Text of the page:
So, whether you find yourself on this Thanksgiving in abundant circumstances or in painful ones, there are real reasons to be thankful.  And, finding our way to a place of thankfulness is often the first step to finding our way beyond the pain and into his reality of life and peace.

The Craziest Thing I’ve Been Asked to Do

And it may be the most significant thing I do in my lifetime. Our outreach to brothers and sisters in Kenya and through them to the tribal people of Pokot, is the strangest connection God has invited me into. This is nothing I sought out or tried to accomplish. God brought it into my life gently, but persistently, over time. He knew that somehow I could help him connect people with the great need on the other side of the world to people here with the resources to help out.

Over a hundred thousand tribal people there were dying of malnutrition and disease, without any aid from the United Nations, their own government, or nonprofit organizations. This is a remote region with no one to help. Their nomadic life had been destroyed by a prolonged drought that killed their cattle-driven economy. The Kenyans we already knew in Kitale were heartbroken when they discovered them and asked if we could share some resources through them. Let that sink in. A group of people we were already helping because of their poverty were wanting to reach out to others they who were even in more need. It’s just nuts. We are not a missionary organization, yet in recent years more than 80% of our budget has gone to help these dear people in Kitale and Pokot.

To my utter amazement and delight, people from my podcast at The God Journey and my blog here, responded with generosity and continue to do so over such a prolonged period of time. We’ve been helping in the Kitale area now for over ten years with an orphanage, primary school fees, college tuition, and medical needs. In addition, we started two enterprises—a petrol station and a grain distribution business—to help them employ people and use the profits so they wouldn’t grow dependent on us. That has worked out incredibly well.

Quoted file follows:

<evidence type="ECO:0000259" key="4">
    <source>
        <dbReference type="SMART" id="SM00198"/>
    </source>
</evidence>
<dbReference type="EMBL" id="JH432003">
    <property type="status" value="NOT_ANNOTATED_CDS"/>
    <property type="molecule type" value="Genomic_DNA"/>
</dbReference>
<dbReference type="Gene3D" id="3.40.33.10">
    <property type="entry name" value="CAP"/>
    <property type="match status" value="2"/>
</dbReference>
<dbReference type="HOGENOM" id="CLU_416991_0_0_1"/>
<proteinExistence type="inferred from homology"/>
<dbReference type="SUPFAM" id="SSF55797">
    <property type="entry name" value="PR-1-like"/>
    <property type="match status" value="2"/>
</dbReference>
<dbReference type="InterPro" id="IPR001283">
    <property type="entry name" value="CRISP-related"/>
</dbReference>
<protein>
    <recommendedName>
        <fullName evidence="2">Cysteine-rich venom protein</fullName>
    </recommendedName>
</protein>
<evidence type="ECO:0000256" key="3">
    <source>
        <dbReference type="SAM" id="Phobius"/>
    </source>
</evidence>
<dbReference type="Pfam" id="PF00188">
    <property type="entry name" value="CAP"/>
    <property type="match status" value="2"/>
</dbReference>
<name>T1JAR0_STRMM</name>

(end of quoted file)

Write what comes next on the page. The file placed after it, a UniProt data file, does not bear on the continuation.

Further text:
Three years ago they discovered the people in Pokot, and over that time we’ve been able to help relieve their sufferings through food, water, medical assistance and education. Two and a half years ago we began a development plan to help them develop their own resources. We have coaches in the area teaching them how to provide for their own needs of food and water, and about hygiene, which has put an end to 90% of their medical needs. We’ve also helped them start their own businesses to generate income. We drilled six wells and over the past year built five agricultural projects around those wells so that in addition to having clean water for themselves, they can also use it to water their animals and to grow their own crops.

It wasn’t just money that helped us here; God also arranged for me to meet people at just the right time—two people who had doctorates in East African development three months after we found out about the people in Pokot, a man working in Thailand who introduced me to the people at Global Hope who were in a neighboring county already doing the work we needed to start doing, a family whom God led to put aside some money for a “great need” coming their way who has given nearly half of the money we have used, an education official from Uganda who could confirm the need in Pokot with government officials in Nairobi when he was skeptical of what we were being told, a lady from Australia to confirm the hearts of those who had contacted us from Kenya, and so many smaller connections that came just as they were needed.